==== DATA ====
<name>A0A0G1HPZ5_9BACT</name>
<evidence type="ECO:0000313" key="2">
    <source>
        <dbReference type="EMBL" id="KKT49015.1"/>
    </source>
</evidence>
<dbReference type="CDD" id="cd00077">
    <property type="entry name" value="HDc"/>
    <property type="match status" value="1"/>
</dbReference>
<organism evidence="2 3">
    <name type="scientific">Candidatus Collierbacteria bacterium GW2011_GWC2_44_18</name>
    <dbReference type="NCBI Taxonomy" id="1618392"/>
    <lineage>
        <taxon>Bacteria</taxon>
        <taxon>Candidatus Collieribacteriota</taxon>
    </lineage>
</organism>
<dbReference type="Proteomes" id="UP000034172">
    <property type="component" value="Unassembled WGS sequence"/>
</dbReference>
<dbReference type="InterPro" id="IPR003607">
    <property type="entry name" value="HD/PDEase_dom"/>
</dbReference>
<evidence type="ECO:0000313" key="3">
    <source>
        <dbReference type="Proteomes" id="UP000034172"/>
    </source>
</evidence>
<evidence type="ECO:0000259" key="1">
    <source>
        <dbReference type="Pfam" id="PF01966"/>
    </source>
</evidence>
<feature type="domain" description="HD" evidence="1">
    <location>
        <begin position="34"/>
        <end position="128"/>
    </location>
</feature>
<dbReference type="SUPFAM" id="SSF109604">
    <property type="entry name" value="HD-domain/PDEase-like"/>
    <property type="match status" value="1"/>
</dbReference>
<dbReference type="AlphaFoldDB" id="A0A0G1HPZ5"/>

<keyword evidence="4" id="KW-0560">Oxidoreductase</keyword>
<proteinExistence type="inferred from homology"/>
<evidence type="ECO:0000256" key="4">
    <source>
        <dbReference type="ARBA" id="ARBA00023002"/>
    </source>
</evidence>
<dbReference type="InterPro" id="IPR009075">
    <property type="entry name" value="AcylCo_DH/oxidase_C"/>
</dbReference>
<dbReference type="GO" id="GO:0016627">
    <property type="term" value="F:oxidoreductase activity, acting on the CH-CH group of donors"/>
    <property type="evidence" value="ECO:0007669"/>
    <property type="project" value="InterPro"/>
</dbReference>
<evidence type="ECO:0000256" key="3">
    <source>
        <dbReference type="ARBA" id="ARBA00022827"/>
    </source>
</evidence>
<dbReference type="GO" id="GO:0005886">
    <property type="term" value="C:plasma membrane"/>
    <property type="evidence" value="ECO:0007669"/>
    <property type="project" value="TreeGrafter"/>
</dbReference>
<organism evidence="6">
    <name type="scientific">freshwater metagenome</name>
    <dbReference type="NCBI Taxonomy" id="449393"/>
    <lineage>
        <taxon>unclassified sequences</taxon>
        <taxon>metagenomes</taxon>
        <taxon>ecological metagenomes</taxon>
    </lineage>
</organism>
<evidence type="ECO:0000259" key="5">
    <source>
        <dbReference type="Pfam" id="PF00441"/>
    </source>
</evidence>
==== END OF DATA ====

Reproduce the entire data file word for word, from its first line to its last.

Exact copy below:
<name>A0A0G1HPZ5_9BACT</name>
<evidence type="ECO:0000313" key="2">
    <source>
        <dbReference type="EMBL" id="KKT49015.1"/>
    </source>
</evidence>
<dbReference type="CDD" id="cd00077">
    <property type="entry name" value="HDc"/>
    <property type="match status" value="1"/>
</dbReference>
<organism evidence="2 3">
    <name type="scientific">Candidatus Collierbacteria bacterium GW2011_GWC2_44_18</name>
    <dbReference type="NCBI Taxonomy" id="1618392"/>
    <lineage>
        <taxon>Bacteria</taxon>
        <taxon>Candidatus Collieribacteriota</taxon>
    </lineage>
</organism>
<dbReference type="Proteomes" id="UP000034172">
    <property type="component" value="Unassembled WGS sequence"/>
</dbReference>
<dbReference type="InterPro" id="IPR003607">
    <property type="entry name" value="HD/PDEase_dom"/>
</dbReference>
<evidence type="ECO:0000313" key="3">
    <source>
        <dbReference type="Proteomes" id="UP000034172"/>
    </source>
</evidence>
<evidence type="ECO:0000259" key="1">
    <source>
        <dbReference type="Pfam" id="PF01966"/>
    </source>
</evidence>
<feature type="domain" description="HD" evidence="1">
    <location>
        <begin position="34"/>
        <end position="128"/>
    </location>
</feature>
<dbReference type="SUPFAM" id="SSF109604">
    <property type="entry name" value="HD-domain/PDEase-like"/>
    <property type="match status" value="1"/>
</dbReference>
<dbReference type="AlphaFoldDB" id="A0A0G1HPZ5"/>

<keyword evidence="4" id="KW-0560">Oxidoreductase</keyword>
<proteinExistence type="inferred from homology"/>
<evidence type="ECO:0000256" key="4">
    <source>
        <dbReference type="ARBA" id="ARBA00023002"/>
    </source>
</evidence>
<dbReference type="InterPro" id="IPR009075">
    <property type="entry name" value="AcylCo_DH/oxidase_C"/>
</dbReference>
<dbReference type="GO" id="GO:0016627">
    <property type="term" value="F:oxidoreductase activity, acting on the CH-CH group of donors"/>
    <property type="evidence" value="ECO:0007669"/>
    <property type="project" value="InterPro"/>
</dbReference>
<evidence type="ECO:0000256" key="3">
    <source>
        <dbReference type="ARBA" id="ARBA00022827"/>
    </source>
</evidence>
<dbReference type="GO" id="GO:0005886">
    <property type="term" value="C:plasma membrane"/>
    <property type="evidence" value="ECO:0007669"/>
    <property type="project" value="TreeGrafter"/>
</dbReference>
<organism evidence="6">
    <name type="scientific">freshwater metagenome</name>
    <dbReference type="NCBI Taxonomy" id="449393"/>
    <lineage>
        <taxon>unclassified sequences</taxon>
        <taxon>metagenomes</taxon>
        <taxon>ecological metagenomes</taxon>
    </lineage>
</organism>
<evidence type="ECO:0000259" key="5">
    <source>
        <dbReference type="Pfam" id="PF00441"/>
    </source>
</evidence>